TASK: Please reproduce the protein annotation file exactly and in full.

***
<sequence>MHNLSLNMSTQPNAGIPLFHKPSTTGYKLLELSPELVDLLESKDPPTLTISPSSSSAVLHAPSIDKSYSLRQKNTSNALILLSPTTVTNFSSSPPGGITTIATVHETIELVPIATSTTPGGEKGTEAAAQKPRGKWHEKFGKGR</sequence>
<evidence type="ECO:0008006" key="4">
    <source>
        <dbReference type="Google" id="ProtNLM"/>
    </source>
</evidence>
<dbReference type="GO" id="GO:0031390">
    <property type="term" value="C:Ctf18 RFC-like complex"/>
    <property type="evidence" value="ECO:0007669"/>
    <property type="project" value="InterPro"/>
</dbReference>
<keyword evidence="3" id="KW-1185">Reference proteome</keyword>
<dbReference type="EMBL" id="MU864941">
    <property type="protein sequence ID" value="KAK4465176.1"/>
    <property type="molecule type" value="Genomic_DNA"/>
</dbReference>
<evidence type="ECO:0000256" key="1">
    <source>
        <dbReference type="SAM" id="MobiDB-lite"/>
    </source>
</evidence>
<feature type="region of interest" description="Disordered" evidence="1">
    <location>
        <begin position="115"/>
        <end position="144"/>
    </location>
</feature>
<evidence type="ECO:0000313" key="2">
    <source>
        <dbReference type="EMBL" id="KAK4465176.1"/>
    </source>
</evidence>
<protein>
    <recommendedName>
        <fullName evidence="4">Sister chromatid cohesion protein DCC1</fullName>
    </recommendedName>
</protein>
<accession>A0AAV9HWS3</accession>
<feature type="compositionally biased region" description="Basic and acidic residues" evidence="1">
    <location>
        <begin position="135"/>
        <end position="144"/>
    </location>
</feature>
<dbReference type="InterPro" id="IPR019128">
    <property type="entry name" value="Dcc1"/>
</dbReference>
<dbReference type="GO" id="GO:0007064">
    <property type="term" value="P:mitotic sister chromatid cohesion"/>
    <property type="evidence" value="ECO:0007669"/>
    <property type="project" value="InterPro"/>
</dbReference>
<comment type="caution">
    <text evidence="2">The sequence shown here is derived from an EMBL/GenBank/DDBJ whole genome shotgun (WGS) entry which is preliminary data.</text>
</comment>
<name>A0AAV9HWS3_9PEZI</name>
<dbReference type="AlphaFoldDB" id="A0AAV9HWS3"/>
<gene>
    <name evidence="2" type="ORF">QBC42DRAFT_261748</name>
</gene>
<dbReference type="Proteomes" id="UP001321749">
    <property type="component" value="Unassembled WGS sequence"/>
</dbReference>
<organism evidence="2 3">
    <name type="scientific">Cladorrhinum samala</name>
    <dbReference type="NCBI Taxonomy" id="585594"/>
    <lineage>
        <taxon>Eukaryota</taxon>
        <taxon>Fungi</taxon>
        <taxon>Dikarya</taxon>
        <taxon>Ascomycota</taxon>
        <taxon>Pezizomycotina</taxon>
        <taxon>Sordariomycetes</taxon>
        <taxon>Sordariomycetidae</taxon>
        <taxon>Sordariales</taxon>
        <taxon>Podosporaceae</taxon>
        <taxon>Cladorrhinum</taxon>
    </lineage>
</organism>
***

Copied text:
<sequence>MHNLSLNMSTQPNAGIPLFHKPSTTGYKLLELSPELVDLLESKDPPTLTISPSSSSAVLHAPSIDKSYSLRQKNTSNALILLSPTTVTNFSSSPPGGITTIATVHETIELVPIATSTTPGGEKGTEAAAQKPRGKWHEKFGKGR</sequence>
<evidence type="ECO:0008006" key="4">
    <source>
        <dbReference type="Google" id="ProtNLM"/>
    </source>
</evidence>
<dbReference type="GO" id="GO:0031390">
    <property type="term" value="C:Ctf18 RFC-like complex"/>
    <property type="evidence" value="ECO:0007669"/>
    <property type="project" value="InterPro"/>
</dbReference>
<keyword evidence="3" id="KW-1185">Reference proteome</keyword>
<dbReference type="EMBL" id="MU864941">
    <property type="protein sequence ID" value="KAK4465176.1"/>
    <property type="molecule type" value="Genomic_DNA"/>
</dbReference>
<evidence type="ECO:0000256" key="1">
    <source>
        <dbReference type="SAM" id="MobiDB-lite"/>
    </source>
</evidence>
<feature type="region of interest" description="Disordered" evidence="1">
    <location>
        <begin position="115"/>
        <end position="144"/>
    </location>
</feature>
<evidence type="ECO:0000313" key="2">
    <source>
        <dbReference type="EMBL" id="KAK4465176.1"/>
    </source>
</evidence>
<protein>
    <recommendedName>
        <fullName evidence="4">Sister chromatid cohesion protein DCC1</fullName>
    </recommendedName>
</protein>
<accession>A0AAV9HWS3</accession>
<feature type="compositionally biased region" description="Basic and acidic residues" evidence="1">
    <location>
        <begin position="135"/>
        <end position="144"/>
    </location>
</feature>
<dbReference type="InterPro" id="IPR019128">
    <property type="entry name" value="Dcc1"/>
</dbReference>
<dbReference type="GO" id="GO:0007064">
    <property type="term" value="P:mitotic sister chromatid cohesion"/>
    <property type="evidence" value="ECO:0007669"/>
    <property type="project" value="InterPro"/>
</dbReference>
<comment type="caution">
    <text evidence="2">The sequence shown here is derived from an EMBL/GenBank/DDBJ whole genome shotgun (WGS) entry which is preliminary data.</text>
</comment>
<name>A0AAV9HWS3_9PEZI</name>
<dbReference type="AlphaFoldDB" id="A0AAV9HWS3"/>
<gene>
    <name evidence="2" type="ORF">QBC42DRAFT_261748</name>
</gene>
<dbReference type="Proteomes" id="UP001321749">
    <property type="component" value="Unassembled WGS sequence"/>
</dbReference>
<organism evidence="2 3">
    <name type="scientific">Cladorrhinum samala</name>
    <dbReference type="NCBI Taxonomy" id="585594"/>
    <lineage>
        <taxon>Eukaryota</taxon>
        <taxon>Fungi</taxon>
        <taxon>Dikarya</taxon>
        <taxon>Ascomycota</taxon>
        <taxon>Pezizomycotina</taxon>
        <taxon>Sordariomycetes</taxon>
        <taxon>Sordariomycetidae</taxon>
        <taxon>Sordariales</taxon>
        <taxon>Podosporaceae</taxon>
        <taxon>Cladorrhinum</taxon>
    </lineage>
</organism>